- What is Zero Trust Network Access (ZTNA)?
- What is the importance of ZTNA?
- VPN vs ZTNA – Old vs new?
- 5 reasons to consider moving from VPN to ZTNA
- How does Zero Trust Network Access (ZTNA) work?
- Agent-based vs service-based ZTNA
- Stand-alone ZTNA vs ZTNA-as-a-Service
- What are the benefits of Zero Trust Network Access (ZTNA)?
- What are the use cases of Zero Trust Network Access?
- Is zero-trust the future of cloud network security? – How ZTNA leads to a SASE future
What is Zero Trust Network Access (ZTNA)?
Zero Trust Network Access (ZTNA) refers to a set of technologies that provide safe and secure remote access to an organization’s apps, tools, and services, while adhering to the access control regulations specified by IT.
It is based on the “Zero Trust” concept, which states that no entity should be trusted, regardless of whether they are inside or outside the corporate security perimeter. Rather, each user or device must be securely verified and authenticated before being granted access to only the necessary company resources.
ZTNA is a critical element of the Secure Access Service Edge (SASE) security model, which, in addition to ZTNA, comprises of next-gen firewall (NGFW), SD-WAN, CASB, SWG, and other services together in a cloud native platform, which ultimately transform the concept of a network perimeter from static enterprise data centres to a more dynamic, cloud-delivered solution.
What is the importance of ZTNA?
Let’s assume a scenario where all the users, devices, and applications your company employs are given access and visibility to every other entity within the organization. This scenario poses an obvious security risk. Once a user is authenticated into the enterprise network, there is no layer of isolation that separates application access from network access.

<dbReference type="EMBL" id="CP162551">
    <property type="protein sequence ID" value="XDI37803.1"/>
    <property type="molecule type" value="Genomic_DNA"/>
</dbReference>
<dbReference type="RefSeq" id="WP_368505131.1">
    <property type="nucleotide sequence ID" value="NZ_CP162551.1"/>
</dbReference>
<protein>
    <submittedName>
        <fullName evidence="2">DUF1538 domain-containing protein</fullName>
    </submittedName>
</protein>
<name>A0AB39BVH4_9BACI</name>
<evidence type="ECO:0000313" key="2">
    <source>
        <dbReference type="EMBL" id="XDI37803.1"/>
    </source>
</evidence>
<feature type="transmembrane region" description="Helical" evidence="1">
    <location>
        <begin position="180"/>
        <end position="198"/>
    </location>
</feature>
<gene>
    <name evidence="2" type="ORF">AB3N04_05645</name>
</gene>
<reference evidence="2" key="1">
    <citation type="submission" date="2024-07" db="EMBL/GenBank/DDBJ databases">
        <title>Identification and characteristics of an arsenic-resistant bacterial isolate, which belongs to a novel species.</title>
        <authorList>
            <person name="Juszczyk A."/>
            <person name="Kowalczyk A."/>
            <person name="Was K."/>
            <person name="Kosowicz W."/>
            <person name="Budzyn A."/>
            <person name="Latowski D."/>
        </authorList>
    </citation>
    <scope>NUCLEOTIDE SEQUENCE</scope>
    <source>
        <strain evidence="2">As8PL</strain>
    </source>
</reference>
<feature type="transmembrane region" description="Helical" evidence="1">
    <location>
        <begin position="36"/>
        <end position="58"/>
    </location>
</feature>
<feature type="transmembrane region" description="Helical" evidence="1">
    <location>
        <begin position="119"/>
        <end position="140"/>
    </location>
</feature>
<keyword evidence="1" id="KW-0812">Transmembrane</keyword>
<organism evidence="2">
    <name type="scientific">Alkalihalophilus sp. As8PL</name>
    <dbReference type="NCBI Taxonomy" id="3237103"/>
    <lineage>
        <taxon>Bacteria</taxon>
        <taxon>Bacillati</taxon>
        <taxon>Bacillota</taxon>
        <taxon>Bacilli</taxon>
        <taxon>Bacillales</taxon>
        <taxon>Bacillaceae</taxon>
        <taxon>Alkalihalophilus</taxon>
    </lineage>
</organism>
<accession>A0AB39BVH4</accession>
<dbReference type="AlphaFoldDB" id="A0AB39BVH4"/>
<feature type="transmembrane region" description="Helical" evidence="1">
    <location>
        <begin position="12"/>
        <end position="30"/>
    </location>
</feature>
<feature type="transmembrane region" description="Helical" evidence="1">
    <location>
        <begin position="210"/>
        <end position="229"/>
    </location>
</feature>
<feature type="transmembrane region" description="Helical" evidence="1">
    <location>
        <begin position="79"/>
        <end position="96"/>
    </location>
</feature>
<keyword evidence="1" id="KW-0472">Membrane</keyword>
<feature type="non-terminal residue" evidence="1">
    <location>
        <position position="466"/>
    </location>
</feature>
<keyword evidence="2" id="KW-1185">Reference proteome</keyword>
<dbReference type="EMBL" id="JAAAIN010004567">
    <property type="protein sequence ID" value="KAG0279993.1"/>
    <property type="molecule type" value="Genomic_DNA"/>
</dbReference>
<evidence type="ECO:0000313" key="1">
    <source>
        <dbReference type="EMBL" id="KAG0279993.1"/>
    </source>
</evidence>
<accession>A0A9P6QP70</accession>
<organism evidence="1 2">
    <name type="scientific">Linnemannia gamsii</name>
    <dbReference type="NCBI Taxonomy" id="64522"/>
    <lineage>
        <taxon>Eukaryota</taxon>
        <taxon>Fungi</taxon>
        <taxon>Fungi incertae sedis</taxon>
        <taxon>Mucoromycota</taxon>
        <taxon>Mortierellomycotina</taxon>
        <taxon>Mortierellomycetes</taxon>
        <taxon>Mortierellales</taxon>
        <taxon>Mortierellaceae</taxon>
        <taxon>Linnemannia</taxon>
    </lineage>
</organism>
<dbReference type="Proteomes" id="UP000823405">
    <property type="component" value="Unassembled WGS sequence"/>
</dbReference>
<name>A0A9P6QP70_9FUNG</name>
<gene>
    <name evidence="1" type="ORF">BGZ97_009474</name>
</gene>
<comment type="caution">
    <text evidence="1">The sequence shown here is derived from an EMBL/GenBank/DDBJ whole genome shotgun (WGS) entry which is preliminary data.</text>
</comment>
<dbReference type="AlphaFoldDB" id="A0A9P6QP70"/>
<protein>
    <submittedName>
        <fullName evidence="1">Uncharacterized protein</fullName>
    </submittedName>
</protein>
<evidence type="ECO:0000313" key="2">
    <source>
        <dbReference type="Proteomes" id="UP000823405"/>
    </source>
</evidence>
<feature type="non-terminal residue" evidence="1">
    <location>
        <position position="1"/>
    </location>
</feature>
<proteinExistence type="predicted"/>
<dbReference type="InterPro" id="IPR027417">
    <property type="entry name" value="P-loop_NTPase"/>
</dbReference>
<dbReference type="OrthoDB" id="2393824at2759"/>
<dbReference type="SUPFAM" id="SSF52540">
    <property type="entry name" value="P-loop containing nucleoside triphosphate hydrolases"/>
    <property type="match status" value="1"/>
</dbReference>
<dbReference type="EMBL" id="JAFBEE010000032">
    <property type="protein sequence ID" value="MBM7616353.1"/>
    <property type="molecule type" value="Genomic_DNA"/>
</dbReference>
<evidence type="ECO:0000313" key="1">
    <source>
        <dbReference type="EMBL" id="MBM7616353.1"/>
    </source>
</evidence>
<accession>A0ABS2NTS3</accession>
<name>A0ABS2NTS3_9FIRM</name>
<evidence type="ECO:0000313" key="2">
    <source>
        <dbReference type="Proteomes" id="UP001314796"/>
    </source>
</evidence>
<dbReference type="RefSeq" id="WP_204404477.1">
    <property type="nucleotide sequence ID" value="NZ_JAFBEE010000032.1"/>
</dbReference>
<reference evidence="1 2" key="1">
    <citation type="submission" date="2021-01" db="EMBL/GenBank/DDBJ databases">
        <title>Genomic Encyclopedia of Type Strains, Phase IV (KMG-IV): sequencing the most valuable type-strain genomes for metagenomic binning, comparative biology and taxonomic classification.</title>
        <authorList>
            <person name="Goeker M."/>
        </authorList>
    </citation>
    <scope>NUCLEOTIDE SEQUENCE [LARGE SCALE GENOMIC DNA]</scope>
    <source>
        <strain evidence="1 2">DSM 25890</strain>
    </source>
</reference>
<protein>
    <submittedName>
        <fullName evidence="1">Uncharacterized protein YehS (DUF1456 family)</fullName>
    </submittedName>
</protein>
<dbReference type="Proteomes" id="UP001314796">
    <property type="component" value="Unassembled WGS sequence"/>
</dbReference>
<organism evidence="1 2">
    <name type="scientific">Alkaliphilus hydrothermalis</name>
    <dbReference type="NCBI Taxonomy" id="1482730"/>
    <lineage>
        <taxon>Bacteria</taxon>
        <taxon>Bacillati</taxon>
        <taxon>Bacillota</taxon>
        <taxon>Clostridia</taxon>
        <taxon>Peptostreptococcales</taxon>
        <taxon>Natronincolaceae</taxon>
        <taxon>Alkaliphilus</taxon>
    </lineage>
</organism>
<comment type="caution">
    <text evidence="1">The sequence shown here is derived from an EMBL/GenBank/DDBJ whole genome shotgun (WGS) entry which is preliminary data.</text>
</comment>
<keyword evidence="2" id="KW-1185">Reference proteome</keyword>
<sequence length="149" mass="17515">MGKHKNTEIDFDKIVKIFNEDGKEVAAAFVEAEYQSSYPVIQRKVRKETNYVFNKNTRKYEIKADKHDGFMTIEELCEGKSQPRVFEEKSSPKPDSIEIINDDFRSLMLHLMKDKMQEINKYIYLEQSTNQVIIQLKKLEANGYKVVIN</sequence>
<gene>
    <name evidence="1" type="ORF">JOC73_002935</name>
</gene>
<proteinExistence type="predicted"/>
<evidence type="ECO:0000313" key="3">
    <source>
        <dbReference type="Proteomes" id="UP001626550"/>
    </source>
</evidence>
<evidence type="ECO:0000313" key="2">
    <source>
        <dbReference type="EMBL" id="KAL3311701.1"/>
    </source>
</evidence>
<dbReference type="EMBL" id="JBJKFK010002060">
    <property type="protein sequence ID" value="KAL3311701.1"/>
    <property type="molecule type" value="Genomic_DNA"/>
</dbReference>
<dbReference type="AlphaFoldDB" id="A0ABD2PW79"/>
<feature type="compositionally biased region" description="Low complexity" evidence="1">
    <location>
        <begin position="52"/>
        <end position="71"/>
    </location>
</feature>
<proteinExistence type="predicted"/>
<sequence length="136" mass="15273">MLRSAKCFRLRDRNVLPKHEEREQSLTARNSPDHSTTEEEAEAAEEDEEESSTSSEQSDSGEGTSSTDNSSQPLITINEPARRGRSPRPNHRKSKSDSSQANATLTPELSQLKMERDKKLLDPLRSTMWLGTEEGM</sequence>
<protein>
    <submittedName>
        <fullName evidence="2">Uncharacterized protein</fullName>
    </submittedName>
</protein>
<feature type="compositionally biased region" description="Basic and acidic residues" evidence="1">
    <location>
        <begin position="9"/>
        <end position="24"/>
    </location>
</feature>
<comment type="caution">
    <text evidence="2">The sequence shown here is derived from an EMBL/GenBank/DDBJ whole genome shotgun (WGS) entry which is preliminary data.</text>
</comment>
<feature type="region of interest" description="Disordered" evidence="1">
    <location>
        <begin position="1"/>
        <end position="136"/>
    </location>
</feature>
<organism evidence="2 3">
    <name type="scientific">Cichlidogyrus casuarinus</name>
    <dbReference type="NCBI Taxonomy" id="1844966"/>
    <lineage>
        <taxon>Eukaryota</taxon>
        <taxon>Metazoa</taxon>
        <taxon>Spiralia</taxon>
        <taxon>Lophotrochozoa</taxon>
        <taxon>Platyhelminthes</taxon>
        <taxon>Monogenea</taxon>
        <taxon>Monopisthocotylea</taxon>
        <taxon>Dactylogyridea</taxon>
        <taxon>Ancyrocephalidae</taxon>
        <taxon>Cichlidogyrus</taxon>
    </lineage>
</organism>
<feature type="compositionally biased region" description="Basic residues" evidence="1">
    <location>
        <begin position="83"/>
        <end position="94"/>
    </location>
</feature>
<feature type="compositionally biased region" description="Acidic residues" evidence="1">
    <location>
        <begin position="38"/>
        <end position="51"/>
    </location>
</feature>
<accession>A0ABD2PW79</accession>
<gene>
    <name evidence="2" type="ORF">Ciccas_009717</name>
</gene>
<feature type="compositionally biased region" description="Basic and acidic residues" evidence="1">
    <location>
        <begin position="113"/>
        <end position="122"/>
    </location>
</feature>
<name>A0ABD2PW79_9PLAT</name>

This means that once a user gains access to the network, they gain complete visibility into all the private apps and services that your organization hosts, along with sensitive details including the IP address of all the devices connected to the network.
Now, compare this with a scenario where an entity, once connected to the network, is given access and visibility to just the required corporate applications and services, and only after a successful identification and verification is completed. Moreover, the existence of all other corporate infrastructure is kept hidden from the said entity. This scenario is what ZTNA enables organizations to achieve.
To put it simply, ZTNA restricts common access to the enterprise network. How? By isolating each and every corporate application and service that is hosted by your organization, and providing access to ONLY the apps and services that a user or entity is authorized to use. This way, a user/device that is authorized to access a specific app or service, will have zero visibility into any and all of the remaining apps and services that your organization uses.
This in turn, reduces risks to the network, including potential vulnerabilities from lateral movement of malware and other threats from compromised devices.
Is Zero Trust model the final frontier in enterprise security?
VPN vs ZTNA – Old vs new?
Virtual private networks (VPNs) are the traditional technology that most businesses employ to handle network access in the enterprise. When users connect to a VPN, they gain access to your entire corporate network as well as all of its resources. Providing such levels of access and visibility to your users could prove to be a risky strategy.
ZTNA, on the other hand, only allows access to the apps and services that have been requested, and by default, blocks access to and hides all the other apps and data from the user.
Furthermore, VPNs are static, treating users and devices the same regardless of where they are or what they require access to.
5 reasons to consider moving from VPN to ZTNA
|1: Network and application level isolation||Does not provide isolation between network and application-level access.||Restricts user access to specific applications, limiting the lateral movement of threats in the event of a cyberattack.|
|2: Visibility into user activity||Provides no visibility into the user actions once inside the corporate network.||Logs every user action and enables visibility and monitoring into user behavior and threats.|